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Girl Talk: Nosy Questions

Q: We adopted our daughter from China, and people often ask questions about her background (we're Caucasian). Is there a way to keep strangers from prying?

A: Welcome to parenthood, an exclusive clique in which members greet strangers as if they were friends. Don't worry: You're not being singled out only because your family is multicultural. Any mom could recite at least one question posed on the street that made her think "What the??" such as "Isn't your daughter too old for a pacifier?" or "He looks cold. Didn't you bring a sweater?"

In your family's case, the fact that your daughter doesn't look like you makes for an easy icebreaker, so you need to learn how to react. Remember, people who ask personal questions are often less interested in your baby than in themselves. For instance, when a person says, "Is she Chinese? I have a friend who just adopted from China," she might be thinking, "See? I can relate." Or she could just be a chatty person who thinks she's trading pleasantries, not prying.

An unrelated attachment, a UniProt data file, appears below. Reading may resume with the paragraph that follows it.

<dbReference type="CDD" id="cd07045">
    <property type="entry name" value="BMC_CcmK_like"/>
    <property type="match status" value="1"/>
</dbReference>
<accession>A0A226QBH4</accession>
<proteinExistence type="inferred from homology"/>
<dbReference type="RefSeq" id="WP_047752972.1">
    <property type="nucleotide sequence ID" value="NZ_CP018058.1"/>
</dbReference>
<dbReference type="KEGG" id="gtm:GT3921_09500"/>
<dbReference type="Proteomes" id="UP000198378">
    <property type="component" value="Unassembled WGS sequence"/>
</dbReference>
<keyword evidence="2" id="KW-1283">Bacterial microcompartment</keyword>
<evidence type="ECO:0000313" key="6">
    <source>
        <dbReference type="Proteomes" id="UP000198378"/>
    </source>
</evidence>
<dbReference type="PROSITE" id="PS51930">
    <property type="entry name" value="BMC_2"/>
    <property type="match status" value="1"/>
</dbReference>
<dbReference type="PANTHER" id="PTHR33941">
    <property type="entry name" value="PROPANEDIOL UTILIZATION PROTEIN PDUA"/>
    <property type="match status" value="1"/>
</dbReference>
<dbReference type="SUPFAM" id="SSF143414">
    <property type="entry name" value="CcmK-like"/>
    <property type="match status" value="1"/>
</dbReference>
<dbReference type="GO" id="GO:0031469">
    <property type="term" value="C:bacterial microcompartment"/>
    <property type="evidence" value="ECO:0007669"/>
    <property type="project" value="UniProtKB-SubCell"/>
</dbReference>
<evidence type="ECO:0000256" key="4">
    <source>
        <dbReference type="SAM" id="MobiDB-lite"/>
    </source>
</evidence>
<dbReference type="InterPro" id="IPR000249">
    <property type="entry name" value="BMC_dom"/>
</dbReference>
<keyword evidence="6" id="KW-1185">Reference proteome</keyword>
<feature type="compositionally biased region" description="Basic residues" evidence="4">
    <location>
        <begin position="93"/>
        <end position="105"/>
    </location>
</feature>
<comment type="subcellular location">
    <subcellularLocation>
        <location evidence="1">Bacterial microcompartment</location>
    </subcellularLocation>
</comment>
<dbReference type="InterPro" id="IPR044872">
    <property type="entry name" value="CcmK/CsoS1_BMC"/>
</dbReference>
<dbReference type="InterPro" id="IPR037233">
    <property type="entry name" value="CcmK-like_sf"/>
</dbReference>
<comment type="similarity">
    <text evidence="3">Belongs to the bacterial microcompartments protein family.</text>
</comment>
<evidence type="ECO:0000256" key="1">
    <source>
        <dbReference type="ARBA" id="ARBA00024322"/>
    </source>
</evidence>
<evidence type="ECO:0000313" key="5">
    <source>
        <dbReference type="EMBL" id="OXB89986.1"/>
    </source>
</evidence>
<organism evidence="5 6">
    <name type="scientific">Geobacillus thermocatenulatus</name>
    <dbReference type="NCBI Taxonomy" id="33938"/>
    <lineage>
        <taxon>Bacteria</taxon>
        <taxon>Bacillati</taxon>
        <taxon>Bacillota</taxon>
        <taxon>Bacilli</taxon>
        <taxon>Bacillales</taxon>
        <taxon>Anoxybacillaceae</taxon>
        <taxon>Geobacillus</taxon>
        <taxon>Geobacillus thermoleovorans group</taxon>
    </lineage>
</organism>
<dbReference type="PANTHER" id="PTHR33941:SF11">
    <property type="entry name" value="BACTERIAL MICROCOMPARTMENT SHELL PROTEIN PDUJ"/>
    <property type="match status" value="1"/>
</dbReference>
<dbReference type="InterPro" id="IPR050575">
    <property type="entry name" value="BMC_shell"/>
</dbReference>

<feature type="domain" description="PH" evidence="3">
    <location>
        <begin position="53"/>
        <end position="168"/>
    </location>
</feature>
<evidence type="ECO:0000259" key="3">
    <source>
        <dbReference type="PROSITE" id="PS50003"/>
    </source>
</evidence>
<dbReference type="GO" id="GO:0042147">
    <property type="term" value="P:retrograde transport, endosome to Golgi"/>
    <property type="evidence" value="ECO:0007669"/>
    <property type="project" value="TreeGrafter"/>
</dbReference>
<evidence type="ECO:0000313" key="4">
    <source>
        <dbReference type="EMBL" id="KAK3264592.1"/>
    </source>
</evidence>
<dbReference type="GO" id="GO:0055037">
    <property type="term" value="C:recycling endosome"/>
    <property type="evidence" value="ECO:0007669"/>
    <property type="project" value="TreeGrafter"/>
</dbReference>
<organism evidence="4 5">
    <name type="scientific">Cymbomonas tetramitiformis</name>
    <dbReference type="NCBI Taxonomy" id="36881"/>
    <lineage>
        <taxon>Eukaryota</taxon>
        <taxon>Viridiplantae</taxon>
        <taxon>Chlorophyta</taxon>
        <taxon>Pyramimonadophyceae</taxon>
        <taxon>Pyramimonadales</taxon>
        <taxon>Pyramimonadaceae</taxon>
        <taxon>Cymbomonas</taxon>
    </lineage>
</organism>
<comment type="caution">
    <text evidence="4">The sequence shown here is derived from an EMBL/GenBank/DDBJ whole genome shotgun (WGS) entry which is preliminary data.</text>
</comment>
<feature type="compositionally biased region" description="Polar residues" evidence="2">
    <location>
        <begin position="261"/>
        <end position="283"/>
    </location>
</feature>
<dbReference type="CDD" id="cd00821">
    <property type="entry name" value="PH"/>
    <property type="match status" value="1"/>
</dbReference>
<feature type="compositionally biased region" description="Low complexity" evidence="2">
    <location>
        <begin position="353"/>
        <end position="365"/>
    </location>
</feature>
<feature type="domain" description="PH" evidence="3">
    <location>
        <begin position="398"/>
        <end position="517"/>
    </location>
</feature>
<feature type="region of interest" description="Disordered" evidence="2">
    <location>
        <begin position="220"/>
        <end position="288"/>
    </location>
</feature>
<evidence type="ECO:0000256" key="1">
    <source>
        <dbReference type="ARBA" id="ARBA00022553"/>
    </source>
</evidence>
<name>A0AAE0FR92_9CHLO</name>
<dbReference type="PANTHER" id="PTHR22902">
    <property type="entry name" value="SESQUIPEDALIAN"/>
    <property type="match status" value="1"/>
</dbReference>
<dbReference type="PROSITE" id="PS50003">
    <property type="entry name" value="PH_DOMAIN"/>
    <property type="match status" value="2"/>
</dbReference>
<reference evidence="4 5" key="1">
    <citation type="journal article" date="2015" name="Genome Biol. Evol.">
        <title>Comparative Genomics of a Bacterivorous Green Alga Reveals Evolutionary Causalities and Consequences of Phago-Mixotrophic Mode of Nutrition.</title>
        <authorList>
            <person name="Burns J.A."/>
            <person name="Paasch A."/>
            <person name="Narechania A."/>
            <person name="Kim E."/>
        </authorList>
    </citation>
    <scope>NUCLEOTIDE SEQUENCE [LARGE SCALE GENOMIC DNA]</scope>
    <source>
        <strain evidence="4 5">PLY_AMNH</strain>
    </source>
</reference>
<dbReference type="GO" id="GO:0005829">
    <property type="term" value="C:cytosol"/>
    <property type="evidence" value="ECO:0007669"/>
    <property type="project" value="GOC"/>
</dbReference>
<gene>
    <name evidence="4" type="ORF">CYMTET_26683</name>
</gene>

Regardless of their motivation for asking, a short, sweet, and final comment like "She is American, but of Chinese ancestry" should end the questioning. If they persist, change the subject. Just make sure you don't think about it any longer than it takes to say it. Dwelling on it won't prevent questions, but it will prevent you from enjoying time with your baby—and nothing's worth that.

 

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